The feds are moving in on and and not a moment too soon. Well, it is going to be too soon for those folks who have talked to the Wall Street Journal and blogged how much money they “lost” and how much more they were “owed.”

It seems there are plenty of people who know people who made a lot of money with 12dailypro. Michelle, a staff writer for, knows someone in Indiana who know someone who made $30,000 at

Again, that’s what happens in the beginning of a successful pyramid scheme. Get in early and reap the rewards. Get in late and you lose out.

What’s interesting is how Steve Gersky, the attorney who runs, says that his company doesn’t do business with companies like However, if you log onto the site and start to poke around, there are several other companies with auto-surf business models similar to, that are now complaining that StormPay has shut them down as well.

StormPay continues to profess it has the funds to pay everyone every dime they are owed. We’ll see. At the same time, the company says it only “just now” discovered that some of its clients may not be on the up and up.

But how could this be? According to a spokesperson at the Tennessee Dept. of Commerce and Insurance Securities Division, StormPay has been in trouble before. A few years ago, the company was caught selling shares of stock online and was essentially operating a Ponzi or pyramid scheme.

“The company offered shares in StormPay for $285 each, over the Internet, with an e-signature. Later, they offered shares of stock for $25 each,” explained the spokesperson. “The people who bought in early actually made money. They had gotten their original money back several times over. And they’re entitled to that income stream as long as they own the stock. But the people who bought at $25 (per share) didn’t get their money back.”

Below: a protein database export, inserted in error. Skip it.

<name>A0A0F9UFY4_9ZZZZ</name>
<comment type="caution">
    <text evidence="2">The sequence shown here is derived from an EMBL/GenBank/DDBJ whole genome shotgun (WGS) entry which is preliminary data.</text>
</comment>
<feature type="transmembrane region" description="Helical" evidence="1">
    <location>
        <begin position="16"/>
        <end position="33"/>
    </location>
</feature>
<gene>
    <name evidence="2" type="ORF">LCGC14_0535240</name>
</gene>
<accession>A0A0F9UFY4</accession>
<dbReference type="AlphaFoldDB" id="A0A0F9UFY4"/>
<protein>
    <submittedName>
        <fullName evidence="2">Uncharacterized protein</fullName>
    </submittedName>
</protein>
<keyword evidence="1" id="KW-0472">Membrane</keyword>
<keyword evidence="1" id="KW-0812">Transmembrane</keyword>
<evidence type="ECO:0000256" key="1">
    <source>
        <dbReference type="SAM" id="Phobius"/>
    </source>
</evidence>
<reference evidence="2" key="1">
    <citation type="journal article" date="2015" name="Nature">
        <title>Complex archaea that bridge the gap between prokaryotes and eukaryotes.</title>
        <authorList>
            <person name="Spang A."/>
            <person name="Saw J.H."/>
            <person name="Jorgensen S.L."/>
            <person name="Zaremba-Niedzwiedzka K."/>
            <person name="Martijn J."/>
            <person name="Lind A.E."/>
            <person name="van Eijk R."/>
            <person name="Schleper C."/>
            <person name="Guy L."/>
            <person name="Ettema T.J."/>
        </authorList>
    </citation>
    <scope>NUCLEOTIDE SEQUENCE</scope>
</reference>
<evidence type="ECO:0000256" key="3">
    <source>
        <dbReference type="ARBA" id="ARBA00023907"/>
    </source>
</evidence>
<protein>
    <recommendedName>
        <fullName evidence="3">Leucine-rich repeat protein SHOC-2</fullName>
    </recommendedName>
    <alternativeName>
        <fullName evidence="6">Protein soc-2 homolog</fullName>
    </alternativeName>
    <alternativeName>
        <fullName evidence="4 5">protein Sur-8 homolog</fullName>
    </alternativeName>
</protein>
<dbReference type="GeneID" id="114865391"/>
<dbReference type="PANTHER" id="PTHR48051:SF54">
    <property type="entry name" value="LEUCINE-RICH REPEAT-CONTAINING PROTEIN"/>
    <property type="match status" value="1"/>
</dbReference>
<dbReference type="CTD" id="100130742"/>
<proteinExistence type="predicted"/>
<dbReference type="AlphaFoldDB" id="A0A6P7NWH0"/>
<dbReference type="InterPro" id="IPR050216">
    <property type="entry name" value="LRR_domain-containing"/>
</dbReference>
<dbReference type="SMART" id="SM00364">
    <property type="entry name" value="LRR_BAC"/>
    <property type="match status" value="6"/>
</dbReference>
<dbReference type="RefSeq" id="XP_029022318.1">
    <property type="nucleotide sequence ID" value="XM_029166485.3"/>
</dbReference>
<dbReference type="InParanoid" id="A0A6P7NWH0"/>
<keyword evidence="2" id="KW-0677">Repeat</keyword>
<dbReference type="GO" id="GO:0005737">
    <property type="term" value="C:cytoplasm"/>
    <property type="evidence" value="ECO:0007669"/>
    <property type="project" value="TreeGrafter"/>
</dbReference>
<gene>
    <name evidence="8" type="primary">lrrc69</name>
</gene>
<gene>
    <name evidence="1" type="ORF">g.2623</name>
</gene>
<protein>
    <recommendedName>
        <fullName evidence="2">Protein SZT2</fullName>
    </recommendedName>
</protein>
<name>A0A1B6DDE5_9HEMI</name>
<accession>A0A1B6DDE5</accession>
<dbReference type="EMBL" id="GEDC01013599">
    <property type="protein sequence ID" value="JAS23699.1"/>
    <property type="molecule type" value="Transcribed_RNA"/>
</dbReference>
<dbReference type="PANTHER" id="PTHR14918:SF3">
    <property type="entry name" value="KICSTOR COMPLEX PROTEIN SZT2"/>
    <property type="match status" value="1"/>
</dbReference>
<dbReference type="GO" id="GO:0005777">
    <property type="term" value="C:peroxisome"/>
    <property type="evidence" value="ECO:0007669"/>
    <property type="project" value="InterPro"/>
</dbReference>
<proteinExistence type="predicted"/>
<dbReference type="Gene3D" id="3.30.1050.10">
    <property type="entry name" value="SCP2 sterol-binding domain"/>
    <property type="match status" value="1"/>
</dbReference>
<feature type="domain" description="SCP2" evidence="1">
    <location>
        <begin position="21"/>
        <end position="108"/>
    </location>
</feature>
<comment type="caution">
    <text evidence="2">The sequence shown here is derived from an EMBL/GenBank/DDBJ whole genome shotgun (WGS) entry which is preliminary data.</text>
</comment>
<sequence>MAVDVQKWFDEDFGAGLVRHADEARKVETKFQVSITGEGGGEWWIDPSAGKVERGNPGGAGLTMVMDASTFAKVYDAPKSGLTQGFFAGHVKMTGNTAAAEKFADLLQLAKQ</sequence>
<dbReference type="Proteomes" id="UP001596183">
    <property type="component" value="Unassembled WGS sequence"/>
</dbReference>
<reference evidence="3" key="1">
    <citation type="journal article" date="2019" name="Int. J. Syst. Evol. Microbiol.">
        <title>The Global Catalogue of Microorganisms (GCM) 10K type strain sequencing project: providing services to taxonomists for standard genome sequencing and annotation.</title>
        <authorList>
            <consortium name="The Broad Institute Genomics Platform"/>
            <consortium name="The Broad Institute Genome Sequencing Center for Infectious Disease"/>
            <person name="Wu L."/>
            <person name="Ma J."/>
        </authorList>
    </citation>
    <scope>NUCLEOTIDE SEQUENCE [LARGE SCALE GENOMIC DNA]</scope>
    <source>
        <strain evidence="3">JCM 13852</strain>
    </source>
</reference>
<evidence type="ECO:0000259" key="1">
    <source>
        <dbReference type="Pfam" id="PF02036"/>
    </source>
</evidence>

Apparently Gersky didn’t work for StormPay at that time. But you’d think with that kind of background, he’d be taking a close look at Web operations. And here’s another interesting fact about StormPay: The company is in the dirt racetrack business.

Of course, there’s always the possibility that StormPay really didn’t know that all these auto-surf Web sites weren’t legitimate. How do you know if a company is legitimate? In researching the story, I reached out to the best-known electronic payment system, PayPal, now owned by eBay.

I spoke with Sara Bettencourt, a spokesperson for PayPal, and asked her to explain how her company weeds out auto-surf and other scam sites. Under PayPal’s acceptable use policy, multilevel marketing schemes, pyramid or matrix schemes and Ponzi schemes are not permitted. The company also refuses to do business with online gambling, adult or pornographic materials web sites.

The key is having enough people to check out compliance.

“Between PayPal and eBay, we have 1,000 people who are dedicated to trust and safety,” Bettencourt explained, adding that many of these employees are former federal prosecutors and have other types of law enforcement background. “We also use a technical detection system that scours the Web. As a backup, we have a huge, active community of users and they’re proactive about letting us know about unauthorized use of service.”

But you aren’t going to find anything if you’re not looking for it. I’ll have more information to post on the story over the weekend. Stay tuned.

Feb. 10, 2006.